Earlier this year, a court judgement was delivered in yet another case where there was a dispute between 2 people as to which Will of a deceased person (there were two) was their true Last Will and Testament.
The court proceedings were commenced by the deceased person's niece. The niece was initially successful - judgement was given in her favour.
However, that judgement was not the end of the matter! The beneficiary who lost "her" inheritance appealed the decision. Her appeal was successful!
It's a sobering reminder that whilst the evidence and the law may be on your side - the journey may be longer and considerably more expensive than anticipated.
As usual, this article focuses on preventing problems from occurring - rather than expensive solutions.
Wills need care and attention. Estate planning needs care and attention.
And when this doesn't happen, the consequences can be extremely challenging and unfortunate for those left behind.
The ever increasing information on the internet only adds to the problems encountered by those left behind. What if the information they are reading is incorrect, or not relevant to their circumstances, or is incomplete?
Today's article isn't directly about someone acting upon incorrect information sourced from the internet. It is about the benefits of your Will being consistent with your management of your assets whilst you are alive.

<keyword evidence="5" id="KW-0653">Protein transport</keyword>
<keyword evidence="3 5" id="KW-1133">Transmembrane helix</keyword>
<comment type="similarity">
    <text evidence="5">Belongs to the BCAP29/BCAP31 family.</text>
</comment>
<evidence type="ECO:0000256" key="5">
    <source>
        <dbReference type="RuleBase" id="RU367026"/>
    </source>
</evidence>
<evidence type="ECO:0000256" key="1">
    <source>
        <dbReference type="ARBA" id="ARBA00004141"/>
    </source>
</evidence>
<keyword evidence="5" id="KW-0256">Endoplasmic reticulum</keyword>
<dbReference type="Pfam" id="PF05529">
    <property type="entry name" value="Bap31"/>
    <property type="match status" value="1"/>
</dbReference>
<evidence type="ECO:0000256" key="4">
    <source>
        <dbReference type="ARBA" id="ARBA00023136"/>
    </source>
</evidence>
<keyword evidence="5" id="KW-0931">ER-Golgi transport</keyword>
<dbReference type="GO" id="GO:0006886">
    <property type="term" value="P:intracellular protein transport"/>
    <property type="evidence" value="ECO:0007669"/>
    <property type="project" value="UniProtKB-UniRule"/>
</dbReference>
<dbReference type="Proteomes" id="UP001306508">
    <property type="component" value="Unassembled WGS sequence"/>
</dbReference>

It has been (and continues to be) an expensive & all-consuming exercise for these 3 adult children.
Last Friday (1 June 2018) the Supreme Court handed down a decision. But it's only the beginning!
When someone passes away, family members and interested parties may want to obtain a copy of the Will.
Often, someone will be told that they are not entitled to see the Will or receive a copy of the Will - even when they are legally entitled to the document.
Today's article clarifies who is entitled to be provided with a copy of a Will.
Last week I received a phone call from a young man who was very disturbed at being told that he would not be provided with a copy of his father's Will. His father had remarried, and the new wife was the Executor of his estate - after he died prematurely following an accident. His father had previously reassured his son that he was well looked after in his Will. I could understand his real concerns about the behavior of his step-mother. He's heard all the stories!
We have previously spoken about the substantial financial benefits available to families when planning their financial affairs.
Today's article provides more examples of the potential financial benefits which are easily available to families who implement simple estate planning arrangements.
When a person passes away, any capital gain they made in respect of an applicable asset that they owned is disregarded, UNLESS the asset passes to a beneficiary that is an "exempt entity", such as a foreign resident.
This means that, where an applicable asset passes directly to a foreign resident - as usually occurs in a 'simple' Will - Capital Gains Tax is triggered.
That Capital Gains Tax can be overcome by passing the applicable asset into a Testamentary Discretionary Trust created in your Will.